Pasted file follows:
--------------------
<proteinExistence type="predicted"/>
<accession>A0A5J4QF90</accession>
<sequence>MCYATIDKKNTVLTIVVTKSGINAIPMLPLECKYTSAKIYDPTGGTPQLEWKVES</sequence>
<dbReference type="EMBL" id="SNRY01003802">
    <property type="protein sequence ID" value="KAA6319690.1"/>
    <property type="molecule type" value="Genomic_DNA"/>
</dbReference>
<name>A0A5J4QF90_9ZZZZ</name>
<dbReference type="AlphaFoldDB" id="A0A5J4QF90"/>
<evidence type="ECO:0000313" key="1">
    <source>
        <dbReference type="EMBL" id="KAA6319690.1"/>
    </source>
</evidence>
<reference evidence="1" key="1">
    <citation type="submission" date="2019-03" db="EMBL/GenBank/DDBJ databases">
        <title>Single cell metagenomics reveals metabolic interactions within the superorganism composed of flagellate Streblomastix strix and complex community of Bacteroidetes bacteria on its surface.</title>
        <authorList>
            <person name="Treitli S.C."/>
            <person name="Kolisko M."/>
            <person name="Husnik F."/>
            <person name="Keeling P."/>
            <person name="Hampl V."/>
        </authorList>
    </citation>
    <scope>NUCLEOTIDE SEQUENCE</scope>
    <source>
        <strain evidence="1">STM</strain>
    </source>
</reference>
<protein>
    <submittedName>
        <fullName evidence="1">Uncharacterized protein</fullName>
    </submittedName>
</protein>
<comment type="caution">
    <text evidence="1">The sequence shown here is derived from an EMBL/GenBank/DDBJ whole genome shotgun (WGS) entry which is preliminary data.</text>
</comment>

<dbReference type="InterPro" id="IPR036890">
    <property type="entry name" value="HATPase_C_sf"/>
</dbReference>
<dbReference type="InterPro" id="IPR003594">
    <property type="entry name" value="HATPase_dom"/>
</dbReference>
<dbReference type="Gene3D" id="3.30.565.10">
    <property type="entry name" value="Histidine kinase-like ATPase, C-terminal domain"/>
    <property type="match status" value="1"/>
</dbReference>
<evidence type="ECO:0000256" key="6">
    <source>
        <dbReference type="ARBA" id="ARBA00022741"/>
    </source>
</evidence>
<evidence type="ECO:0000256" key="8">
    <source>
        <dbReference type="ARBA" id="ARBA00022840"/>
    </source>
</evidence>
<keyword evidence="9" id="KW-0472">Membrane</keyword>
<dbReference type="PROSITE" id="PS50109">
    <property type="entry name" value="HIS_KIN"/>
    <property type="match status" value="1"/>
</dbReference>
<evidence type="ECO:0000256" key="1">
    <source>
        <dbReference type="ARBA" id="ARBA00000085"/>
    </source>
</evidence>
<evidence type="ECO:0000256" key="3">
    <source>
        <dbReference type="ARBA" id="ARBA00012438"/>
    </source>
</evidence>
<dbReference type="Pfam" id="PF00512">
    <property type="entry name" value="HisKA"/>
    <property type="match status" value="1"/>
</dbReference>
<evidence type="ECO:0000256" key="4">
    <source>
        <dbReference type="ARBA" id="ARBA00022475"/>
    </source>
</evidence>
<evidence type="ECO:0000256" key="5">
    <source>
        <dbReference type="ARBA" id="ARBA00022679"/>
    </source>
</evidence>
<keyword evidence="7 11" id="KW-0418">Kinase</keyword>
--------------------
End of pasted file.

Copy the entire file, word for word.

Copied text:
<proteinExistence type="predicted"/>
<accession>A0A5J4QF90</accession>
<sequence>MCYATIDKKNTVLTIVVTKSGINAIPMLPLECKYTSAKIYDPTGGTPQLEWKVES</sequence>
<dbReference type="EMBL" id="SNRY01003802">
    <property type="protein sequence ID" value="KAA6319690.1"/>
    <property type="molecule type" value="Genomic_DNA"/>
</dbReference>
<name>A0A5J4QF90_9ZZZZ</name>
<dbReference type="AlphaFoldDB" id="A0A5J4QF90"/>
<evidence type="ECO:0000313" key="1">
    <source>
        <dbReference type="EMBL" id="KAA6319690.1"/>
    </source>
</evidence>
<reference evidence="1" key="1">
    <citation type="submission" date="2019-03" db="EMBL/GenBank/DDBJ databases">
        <title>Single cell metagenomics reveals metabolic interactions within the superorganism composed of flagellate Streblomastix strix and complex community of Bacteroidetes bacteria on its surface.</title>
        <authorList>
            <person name="Treitli S.C."/>
            <person name="Kolisko M."/>
            <person name="Husnik F."/>
            <person name="Keeling P."/>
            <person name="Hampl V."/>
        </authorList>
    </citation>
    <scope>NUCLEOTIDE SEQUENCE</scope>
    <source>
        <strain evidence="1">STM</strain>
    </source>
</reference>
<protein>
    <submittedName>
        <fullName evidence="1">Uncharacterized protein</fullName>
    </submittedName>
</protein>
<comment type="caution">
    <text evidence="1">The sequence shown here is derived from an EMBL/GenBank/DDBJ whole genome shotgun (WGS) entry which is preliminary data.</text>
</comment>

<dbReference type="InterPro" id="IPR036890">
    <property type="entry name" value="HATPase_C_sf"/>
</dbReference>
<dbReference type="InterPro" id="IPR003594">
    <property type="entry name" value="HATPase_dom"/>
</dbReference>
<dbReference type="Gene3D" id="3.30.565.10">
    <property type="entry name" value="Histidine kinase-like ATPase, C-terminal domain"/>
    <property type="match status" value="1"/>
</dbReference>
<evidence type="ECO:0000256" key="6">
    <source>
        <dbReference type="ARBA" id="ARBA00022741"/>
    </source>
</evidence>
<evidence type="ECO:0000256" key="8">
    <source>
        <dbReference type="ARBA" id="ARBA00022840"/>
    </source>
</evidence>
<keyword evidence="9" id="KW-0472">Membrane</keyword>
<dbReference type="PROSITE" id="PS50109">
    <property type="entry name" value="HIS_KIN"/>
    <property type="match status" value="1"/>
</dbReference>
<evidence type="ECO:0000256" key="1">
    <source>
        <dbReference type="ARBA" id="ARBA00000085"/>
    </source>
</evidence>
<evidence type="ECO:0000256" key="3">
    <source>
        <dbReference type="ARBA" id="ARBA00012438"/>
    </source>
</evidence>
<dbReference type="Pfam" id="PF00512">
    <property type="entry name" value="HisKA"/>
    <property type="match status" value="1"/>
</dbReference>
<evidence type="ECO:0000256" key="4">
    <source>
        <dbReference type="ARBA" id="ARBA00022475"/>
    </source>
</evidence>
<evidence type="ECO:0000256" key="5">
    <source>
        <dbReference type="ARBA" id="ARBA00022679"/>
    </source>
</evidence>
<keyword evidence="7 11" id="KW-0418">Kinase</keyword>